Teens love to push the boundaries of what it feels like to be fully alive. As we get older, we often let go of this need. Life itself can often become scary enough. Deep fears can manifest into anxiety and phobias, which can lead to the need for professional help. But for less serious fears it can actually be fun to visit this dark side. To visit that heightened sense, in a safe way, can often give us a boost in confidence once we are on the other side. As Eleanor Roosevelt said, ” Do one thing every day that scares you.”

Let Go

“Holding on is believing that there’s only a past, letting go is knowing there’s a future.”
~ Daphne Rise Kingma

This simple phrase is loaded with meaning. I am of a certain age, with an empty nest, and I have done quite a bit of letting go. I have written before about selling most of our household items and moving to an apartment in a new state. I continue to enjoy my minimalist lifestyle, and letting go of those items helps me feel light and unencumbered.

As we get older, I realize how much of life involves letting go. As we watch our daughter’s new family grow, I am reminded of our time as new parents. Infants are completely dependent on their caretakers. Yet with each new milestone, that baby is making his way to independence, and so begins the process of letting them go. The reward is seeing our children become independent adults. Now our role is supporter and cheerleader. We do our best to only offer advice when asked (easier said than done).

I have also been thinking lately about being too emotionally attached to “things.” For example, when we lose someone close to us, it’s obviously heartbreaking. But as the grieving eases, we sometimes find ourselves clinging to items they have left behind. There is true comfort in treasures from a loved one. They can be touchstones in the grieving process. But clinging to them can be unhealthy. I have small remembrances from my great grandmother, my grandparents, my dad, my brother, and my mother. These tokens do not bring back their love for me. That is stored in my heart and never, ever leaves me. Do I need every sweater, every piece of jewelry, every item that reminds me of them? No. I choose to let go instead.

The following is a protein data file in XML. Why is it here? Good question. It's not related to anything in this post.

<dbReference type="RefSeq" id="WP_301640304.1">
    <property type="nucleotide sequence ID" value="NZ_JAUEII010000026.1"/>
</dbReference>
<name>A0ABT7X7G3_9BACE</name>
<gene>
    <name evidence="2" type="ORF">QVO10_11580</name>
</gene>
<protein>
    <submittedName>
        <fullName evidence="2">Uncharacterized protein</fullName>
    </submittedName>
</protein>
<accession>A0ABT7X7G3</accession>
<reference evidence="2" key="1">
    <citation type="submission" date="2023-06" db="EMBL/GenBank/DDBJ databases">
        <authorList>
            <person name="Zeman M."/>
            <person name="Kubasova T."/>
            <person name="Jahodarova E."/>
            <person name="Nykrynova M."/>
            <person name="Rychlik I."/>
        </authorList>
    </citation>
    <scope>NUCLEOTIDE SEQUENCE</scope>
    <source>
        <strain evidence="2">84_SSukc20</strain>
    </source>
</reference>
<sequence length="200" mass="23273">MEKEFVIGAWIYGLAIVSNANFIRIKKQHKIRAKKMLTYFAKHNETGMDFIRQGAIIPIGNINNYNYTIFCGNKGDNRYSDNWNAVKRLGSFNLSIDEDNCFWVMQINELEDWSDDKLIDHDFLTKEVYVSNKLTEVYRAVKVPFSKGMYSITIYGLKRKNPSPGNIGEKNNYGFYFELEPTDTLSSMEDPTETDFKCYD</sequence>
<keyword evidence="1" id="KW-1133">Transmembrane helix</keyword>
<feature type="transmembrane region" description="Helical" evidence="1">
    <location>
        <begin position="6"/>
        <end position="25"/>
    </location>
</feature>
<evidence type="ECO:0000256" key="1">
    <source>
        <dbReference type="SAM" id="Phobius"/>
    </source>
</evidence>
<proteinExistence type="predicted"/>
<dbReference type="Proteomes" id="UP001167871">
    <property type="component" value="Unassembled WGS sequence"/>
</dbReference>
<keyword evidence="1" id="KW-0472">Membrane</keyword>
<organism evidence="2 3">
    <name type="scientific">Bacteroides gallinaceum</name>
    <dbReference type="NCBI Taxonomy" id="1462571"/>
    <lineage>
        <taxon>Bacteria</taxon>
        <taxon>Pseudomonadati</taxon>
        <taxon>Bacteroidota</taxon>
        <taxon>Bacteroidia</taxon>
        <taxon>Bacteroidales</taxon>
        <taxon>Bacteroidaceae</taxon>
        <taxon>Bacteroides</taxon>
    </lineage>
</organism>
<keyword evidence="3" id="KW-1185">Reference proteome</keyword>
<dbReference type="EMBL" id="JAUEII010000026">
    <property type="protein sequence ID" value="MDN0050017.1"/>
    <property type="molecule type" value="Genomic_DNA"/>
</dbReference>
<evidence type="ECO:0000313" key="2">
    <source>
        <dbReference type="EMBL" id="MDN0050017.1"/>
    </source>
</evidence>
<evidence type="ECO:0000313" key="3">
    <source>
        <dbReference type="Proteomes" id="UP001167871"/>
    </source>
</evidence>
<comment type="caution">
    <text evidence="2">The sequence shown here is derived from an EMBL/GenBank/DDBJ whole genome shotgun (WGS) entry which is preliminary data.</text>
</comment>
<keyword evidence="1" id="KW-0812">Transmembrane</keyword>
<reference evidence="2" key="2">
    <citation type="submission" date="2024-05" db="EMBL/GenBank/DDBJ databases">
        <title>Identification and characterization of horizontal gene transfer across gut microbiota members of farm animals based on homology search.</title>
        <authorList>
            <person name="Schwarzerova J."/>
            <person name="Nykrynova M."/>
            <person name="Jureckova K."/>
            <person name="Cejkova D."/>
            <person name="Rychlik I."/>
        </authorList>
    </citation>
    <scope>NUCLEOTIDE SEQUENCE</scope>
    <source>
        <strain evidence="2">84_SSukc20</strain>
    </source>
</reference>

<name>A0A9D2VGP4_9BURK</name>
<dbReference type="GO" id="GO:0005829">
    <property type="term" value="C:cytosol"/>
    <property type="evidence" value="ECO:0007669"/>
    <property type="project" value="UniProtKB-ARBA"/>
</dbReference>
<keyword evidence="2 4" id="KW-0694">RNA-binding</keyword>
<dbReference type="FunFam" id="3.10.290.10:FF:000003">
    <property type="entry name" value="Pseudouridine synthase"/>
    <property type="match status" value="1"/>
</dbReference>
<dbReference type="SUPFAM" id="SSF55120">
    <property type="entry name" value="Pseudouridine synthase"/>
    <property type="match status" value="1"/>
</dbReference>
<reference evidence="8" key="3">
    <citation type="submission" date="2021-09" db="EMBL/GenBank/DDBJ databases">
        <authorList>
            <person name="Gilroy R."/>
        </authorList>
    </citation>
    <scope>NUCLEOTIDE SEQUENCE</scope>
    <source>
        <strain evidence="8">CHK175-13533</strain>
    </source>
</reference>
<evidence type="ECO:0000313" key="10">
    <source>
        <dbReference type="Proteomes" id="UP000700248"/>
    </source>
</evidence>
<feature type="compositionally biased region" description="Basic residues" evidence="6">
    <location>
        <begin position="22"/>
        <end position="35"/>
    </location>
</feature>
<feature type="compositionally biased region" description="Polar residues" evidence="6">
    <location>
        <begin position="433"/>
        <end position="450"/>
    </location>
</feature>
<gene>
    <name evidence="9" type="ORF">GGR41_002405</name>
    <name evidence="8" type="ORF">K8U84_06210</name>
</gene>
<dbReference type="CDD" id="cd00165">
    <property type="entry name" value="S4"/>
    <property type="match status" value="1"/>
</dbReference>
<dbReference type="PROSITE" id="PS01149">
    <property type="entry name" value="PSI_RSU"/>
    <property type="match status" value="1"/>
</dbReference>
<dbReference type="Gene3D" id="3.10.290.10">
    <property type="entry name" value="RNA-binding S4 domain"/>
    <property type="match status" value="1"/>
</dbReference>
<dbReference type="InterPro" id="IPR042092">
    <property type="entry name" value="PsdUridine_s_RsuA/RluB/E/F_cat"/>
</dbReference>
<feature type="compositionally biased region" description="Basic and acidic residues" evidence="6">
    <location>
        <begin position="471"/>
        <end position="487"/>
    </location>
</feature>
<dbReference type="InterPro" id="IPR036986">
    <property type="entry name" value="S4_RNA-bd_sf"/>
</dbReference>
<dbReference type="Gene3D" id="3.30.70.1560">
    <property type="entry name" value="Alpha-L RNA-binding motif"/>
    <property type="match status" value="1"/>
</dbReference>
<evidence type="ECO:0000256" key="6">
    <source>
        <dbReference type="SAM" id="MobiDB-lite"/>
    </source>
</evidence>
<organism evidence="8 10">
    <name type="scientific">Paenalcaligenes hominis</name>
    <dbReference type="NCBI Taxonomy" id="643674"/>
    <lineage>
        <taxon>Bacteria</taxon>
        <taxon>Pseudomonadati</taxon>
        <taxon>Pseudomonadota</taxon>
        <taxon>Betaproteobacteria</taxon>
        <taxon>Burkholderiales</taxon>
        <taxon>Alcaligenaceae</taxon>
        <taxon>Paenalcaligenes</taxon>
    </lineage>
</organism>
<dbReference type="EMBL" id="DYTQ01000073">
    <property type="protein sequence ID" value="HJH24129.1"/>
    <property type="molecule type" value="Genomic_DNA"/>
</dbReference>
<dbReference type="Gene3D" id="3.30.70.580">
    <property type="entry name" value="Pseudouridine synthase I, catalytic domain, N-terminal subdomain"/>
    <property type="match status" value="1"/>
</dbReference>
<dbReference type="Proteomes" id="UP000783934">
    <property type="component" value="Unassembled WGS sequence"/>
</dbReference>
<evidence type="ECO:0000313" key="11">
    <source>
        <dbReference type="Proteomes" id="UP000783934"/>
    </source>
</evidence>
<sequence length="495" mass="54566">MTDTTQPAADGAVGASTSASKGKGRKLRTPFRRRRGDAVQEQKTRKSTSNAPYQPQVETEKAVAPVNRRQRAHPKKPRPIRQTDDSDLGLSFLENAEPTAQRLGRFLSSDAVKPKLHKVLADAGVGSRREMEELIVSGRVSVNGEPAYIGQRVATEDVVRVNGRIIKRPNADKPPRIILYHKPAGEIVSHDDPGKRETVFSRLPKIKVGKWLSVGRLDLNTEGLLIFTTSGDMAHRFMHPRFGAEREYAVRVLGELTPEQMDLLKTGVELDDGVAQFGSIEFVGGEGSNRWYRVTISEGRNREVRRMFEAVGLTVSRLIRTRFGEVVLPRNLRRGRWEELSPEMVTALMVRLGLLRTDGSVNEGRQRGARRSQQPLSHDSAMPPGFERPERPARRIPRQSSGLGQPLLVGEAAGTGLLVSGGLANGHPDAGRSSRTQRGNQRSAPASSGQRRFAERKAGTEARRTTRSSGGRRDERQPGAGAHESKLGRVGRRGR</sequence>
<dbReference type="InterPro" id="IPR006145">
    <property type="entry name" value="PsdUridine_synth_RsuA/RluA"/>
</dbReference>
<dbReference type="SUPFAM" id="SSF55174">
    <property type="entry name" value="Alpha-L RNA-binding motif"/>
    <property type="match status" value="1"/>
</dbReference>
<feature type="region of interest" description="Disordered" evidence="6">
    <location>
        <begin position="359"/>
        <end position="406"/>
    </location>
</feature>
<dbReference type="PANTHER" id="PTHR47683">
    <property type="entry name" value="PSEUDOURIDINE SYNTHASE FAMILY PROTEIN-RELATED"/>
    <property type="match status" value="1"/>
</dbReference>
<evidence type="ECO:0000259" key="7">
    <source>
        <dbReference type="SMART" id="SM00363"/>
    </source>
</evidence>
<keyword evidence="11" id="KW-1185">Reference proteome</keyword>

So let’s let go:

  • Let go of the story of your past. Let the present moment define who you are.
  • Let go of material items that no longer serve you. Less clutter, less to dust.
  • Let go of people that are too much work. You will know who they are if they deplete your energy rather than bring you joy.
  • Let go of habits that have become ingrained simply because of repetition, not because they actually make you better.
  • Let go of lingering hurt and hostilities. Holding on to these feelings only causes you harm.
  • Let go of long held grief. Some losses are too big to ever get over, but consider trying to pivot to a place of gratitude for what that person brought to your life.
  • Let go of the idea that you can control your future. Worrying about the future is the root cause of anxiety. When has worry every changed an outcome? Life does not happen in a predictable way. Never has and never will.

The heart yearns to feel light. Let go to make room for whatever is coming next. Most likely it is bigger and better than you can even imagine.

“You can’t reach what’s in from of you until you let go of what’s behind you.” ~Unknown

MOVE!

Photo by RUN 4 FFWPU on Pexels.com

Our five-month-old grandson is in constant motion. Kicking his legs and waving his arms, all the while babbling like he has a very important story to tell us. In other words, doing the developmental things he is supposed to be doing. All of his movement is building neurological pathways that will eventually bring him to crawling, walking, and not long from now, running. Say a prayer for his parents.

I have just finished reading “Move! The New Science of Body Over Mind” by Caroline Williams. It was recommended to me by my friend and yoga teacher, Lori Gaspar. This book is about correlations between movement and the health of the mind, and how scientists have mapped the areas of the brain that benefit from different forms of movement.

For example, we have all taken a walk to clear our head at some point in our lives. Now there is science to back it up. Walking is said to be linked to activity in the prefrontal cortex, which is where our thoughts occur. The movement of walking has been shown to bring more clarity to thoughts. A literal clearing of the cobwebs that enables us to have more of those “aha” moments.

Dance and free form movement have been shown to be a mood enhancer. The inner ear, where our sense of balance is, is tied directly to the limbic system. This is the place that signals the sensations of pleasure. When we dance, we are taking ourselves slightly out of balance and each time we right ourselves the body comes back to a place of stability. Repeating this action over and over brings a sense of pleasure. No wonder so many of us love swings, rollercoasters, skiing, biking and any other activity that shifts us from standing on two feet.

A strong core from exercises like pilates, yoga and tai chi not only enhances good posture, but also helps alleviate stress, anxiety and depression. Scientists now believe a strong core also helps our minds. As we age, our chances of falling increases. This is often due to a change in posture, perhaps because our core weakens and we become more stooped over. While scientists have not yet found the direct link between an upright posture and having positive feelings, it makes sense that when we stand tall there is a sense of confidence. This then leads to a sense of well-being.